Gov. Kaine's independent panel urges less restrictive commitment standard
ARLINGTON, Va., Aug. 31 /PRNewswire-USNewswire/ -- What happened to keep Seung Hui Cho from getting needed treatment and at what point could the Virginia Tech massacre have been prevented? The state-appointed panel charged with answering those questions released its report today, stating in part that "The Virginia standard for involuntary commitment is one of the most restrictive in the nation and is not uniformly applied."
The report details the many lost opportunities to help Cho and makes recommendations to improve Virginia's restrictive mental health treatment law.
The panel recommended that the involuntary treatment criteria be improved to "allow involuntary treatment in a broader range of cases involving severe mental illness." The current standard for involuntary commitment in Virginia for someone with a severe mental illness requires a person to be an "imminent danger to self or others" before he or she can be court-ordered to treatment. This makes it difficult, if not impossible, to treat someone before they have harmed his or her self or someone else, or threatened to do so. About half of states have more humane standards that focus on the person's deteriorating condition and "need for treatment," rather than requiring them to deteriorate to "dangerousness."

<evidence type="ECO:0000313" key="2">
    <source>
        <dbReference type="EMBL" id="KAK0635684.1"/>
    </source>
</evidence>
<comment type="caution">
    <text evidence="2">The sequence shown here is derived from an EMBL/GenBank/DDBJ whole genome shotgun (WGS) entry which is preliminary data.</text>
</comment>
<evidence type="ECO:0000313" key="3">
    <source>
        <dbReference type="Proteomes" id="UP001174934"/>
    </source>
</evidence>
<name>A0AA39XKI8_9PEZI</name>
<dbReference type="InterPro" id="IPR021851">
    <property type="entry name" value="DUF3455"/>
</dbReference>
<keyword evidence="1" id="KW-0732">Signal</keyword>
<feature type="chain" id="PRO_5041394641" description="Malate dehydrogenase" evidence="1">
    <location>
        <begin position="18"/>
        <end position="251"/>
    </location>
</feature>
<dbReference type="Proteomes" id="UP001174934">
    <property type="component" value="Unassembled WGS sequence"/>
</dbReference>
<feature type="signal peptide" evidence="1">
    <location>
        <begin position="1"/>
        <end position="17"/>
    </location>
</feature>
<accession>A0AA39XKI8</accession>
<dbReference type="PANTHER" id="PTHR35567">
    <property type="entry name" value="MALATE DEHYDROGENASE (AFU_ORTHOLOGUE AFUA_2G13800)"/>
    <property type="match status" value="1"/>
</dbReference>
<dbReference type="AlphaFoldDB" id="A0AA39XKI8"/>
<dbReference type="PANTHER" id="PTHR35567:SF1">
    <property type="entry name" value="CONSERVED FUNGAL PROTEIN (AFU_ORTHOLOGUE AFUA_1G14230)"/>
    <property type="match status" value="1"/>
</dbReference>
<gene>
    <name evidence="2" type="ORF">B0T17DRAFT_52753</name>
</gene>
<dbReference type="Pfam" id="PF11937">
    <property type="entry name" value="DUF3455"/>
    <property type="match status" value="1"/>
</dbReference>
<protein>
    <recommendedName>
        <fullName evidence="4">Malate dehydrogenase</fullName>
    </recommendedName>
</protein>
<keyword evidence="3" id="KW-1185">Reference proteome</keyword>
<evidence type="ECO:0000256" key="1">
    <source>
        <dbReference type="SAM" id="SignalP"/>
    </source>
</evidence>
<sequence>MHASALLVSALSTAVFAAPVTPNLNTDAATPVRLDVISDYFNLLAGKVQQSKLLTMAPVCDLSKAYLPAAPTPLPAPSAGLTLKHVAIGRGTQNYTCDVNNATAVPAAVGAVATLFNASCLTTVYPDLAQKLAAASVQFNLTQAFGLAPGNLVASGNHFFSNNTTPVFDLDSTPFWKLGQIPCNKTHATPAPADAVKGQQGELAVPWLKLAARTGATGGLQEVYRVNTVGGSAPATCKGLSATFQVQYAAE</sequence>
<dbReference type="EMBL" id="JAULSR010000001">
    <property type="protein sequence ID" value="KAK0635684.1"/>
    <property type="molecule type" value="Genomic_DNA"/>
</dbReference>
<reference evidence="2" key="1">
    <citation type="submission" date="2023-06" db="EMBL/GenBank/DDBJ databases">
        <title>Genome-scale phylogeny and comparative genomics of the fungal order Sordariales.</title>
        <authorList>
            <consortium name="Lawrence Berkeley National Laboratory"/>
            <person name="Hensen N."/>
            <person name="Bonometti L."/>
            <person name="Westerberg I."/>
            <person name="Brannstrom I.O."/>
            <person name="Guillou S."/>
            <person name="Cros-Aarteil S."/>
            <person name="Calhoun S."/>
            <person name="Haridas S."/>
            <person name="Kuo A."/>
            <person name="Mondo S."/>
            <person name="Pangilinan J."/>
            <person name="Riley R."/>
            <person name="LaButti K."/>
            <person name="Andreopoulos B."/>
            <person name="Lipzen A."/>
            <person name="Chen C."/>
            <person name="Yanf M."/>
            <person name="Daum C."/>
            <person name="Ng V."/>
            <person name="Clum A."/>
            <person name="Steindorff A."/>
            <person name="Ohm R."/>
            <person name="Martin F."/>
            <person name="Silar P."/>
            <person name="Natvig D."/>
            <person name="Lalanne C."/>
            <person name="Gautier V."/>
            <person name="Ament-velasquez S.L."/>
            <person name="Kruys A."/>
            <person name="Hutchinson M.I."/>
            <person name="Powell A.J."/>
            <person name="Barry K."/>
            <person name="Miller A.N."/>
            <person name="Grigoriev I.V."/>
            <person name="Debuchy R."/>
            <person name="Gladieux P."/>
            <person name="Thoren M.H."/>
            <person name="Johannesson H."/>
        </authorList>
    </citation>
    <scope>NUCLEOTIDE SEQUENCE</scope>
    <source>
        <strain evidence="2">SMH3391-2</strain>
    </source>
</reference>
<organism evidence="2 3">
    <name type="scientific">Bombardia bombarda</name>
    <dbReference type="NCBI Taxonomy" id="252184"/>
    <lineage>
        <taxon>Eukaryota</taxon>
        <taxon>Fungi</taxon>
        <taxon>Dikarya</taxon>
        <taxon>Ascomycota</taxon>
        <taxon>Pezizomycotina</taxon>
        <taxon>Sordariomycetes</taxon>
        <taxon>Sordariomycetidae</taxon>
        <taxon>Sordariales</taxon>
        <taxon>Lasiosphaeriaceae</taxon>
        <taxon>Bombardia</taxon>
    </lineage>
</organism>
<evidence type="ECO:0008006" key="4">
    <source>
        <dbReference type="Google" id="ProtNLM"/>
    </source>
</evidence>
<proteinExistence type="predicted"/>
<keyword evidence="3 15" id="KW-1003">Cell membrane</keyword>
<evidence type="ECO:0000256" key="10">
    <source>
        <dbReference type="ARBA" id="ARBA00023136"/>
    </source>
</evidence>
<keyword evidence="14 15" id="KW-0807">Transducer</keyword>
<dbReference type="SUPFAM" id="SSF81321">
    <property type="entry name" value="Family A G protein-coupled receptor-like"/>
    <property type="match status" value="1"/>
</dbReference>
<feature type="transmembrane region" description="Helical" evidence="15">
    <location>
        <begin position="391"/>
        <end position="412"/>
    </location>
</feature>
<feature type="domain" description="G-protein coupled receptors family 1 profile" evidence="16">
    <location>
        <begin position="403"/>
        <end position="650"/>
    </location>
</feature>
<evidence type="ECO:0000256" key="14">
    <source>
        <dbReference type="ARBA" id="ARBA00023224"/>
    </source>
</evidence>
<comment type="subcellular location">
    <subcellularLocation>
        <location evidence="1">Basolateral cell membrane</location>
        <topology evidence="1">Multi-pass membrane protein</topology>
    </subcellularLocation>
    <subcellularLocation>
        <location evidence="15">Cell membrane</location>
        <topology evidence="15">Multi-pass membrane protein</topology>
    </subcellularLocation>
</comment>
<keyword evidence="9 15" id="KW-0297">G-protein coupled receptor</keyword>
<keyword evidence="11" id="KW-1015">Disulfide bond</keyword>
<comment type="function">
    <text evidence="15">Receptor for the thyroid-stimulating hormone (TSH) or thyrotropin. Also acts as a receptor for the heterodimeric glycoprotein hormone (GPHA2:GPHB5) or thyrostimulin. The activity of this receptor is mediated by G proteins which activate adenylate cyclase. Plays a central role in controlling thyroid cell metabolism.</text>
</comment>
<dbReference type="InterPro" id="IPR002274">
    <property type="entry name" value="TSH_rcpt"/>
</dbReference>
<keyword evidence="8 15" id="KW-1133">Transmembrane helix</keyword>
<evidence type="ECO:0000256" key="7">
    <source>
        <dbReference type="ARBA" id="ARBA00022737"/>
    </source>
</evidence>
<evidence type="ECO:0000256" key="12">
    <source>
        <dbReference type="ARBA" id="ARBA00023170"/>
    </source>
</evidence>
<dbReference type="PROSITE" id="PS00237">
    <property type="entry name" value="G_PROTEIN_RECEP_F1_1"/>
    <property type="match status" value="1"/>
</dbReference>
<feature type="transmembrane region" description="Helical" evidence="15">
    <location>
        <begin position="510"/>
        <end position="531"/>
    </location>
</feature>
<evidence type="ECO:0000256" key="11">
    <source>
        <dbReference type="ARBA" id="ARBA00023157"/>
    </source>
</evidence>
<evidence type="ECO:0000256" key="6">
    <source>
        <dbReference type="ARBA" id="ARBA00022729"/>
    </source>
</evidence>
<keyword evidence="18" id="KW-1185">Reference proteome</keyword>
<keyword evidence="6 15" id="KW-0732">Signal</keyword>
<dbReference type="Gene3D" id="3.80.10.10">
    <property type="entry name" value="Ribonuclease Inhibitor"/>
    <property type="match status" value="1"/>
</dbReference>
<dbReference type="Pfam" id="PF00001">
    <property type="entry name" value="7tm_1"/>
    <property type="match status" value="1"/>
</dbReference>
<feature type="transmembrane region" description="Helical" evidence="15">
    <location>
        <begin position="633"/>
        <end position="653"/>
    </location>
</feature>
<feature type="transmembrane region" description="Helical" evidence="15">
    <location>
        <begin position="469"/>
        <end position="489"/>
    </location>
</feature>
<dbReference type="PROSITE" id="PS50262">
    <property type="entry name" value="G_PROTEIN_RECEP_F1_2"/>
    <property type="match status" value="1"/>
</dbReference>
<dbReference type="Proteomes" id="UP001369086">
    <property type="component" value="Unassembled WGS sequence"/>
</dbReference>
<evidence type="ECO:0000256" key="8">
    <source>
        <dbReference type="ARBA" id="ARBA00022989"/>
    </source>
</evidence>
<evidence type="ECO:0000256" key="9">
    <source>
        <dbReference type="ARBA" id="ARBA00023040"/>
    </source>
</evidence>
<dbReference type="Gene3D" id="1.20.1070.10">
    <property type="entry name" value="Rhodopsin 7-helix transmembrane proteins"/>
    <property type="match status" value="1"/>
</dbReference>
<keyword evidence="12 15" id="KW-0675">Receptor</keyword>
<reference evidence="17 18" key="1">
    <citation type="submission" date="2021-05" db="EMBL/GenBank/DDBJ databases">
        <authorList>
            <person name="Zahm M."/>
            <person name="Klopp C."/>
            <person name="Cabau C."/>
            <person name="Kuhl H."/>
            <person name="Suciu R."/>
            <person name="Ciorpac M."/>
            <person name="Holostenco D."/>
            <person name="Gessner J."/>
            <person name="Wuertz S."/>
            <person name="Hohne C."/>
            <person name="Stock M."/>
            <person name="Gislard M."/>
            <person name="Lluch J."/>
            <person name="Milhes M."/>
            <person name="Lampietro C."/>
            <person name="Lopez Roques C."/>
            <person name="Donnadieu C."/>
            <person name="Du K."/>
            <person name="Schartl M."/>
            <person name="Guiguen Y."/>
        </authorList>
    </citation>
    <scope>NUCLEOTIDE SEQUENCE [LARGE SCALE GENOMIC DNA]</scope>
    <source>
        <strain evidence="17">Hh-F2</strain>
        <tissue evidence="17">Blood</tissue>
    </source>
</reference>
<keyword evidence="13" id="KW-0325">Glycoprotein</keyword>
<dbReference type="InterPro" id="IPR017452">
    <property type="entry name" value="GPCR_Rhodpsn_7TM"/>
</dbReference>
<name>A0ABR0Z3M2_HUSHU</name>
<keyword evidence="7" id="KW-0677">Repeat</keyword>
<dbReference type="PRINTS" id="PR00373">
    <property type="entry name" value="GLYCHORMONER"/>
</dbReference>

The panel recommended that "reports of prior psychiatric history" be presented at the commitment hearing. Current Virginia law instructs magistrates to rely solely on what is happening currently with a person with untreated severe mental illness, ignoring what happened in the past. That means past episodes of violence, psychiatric history, and past treatment are not considered. As is clear from the extensive report on Cho, past history is not only relevant, but oftentimes critical.
"Gov. Kaine and the independent panel should be commended for not only
identifying many of the flaws in the
|SOURCE Treatment Advocacy Center|
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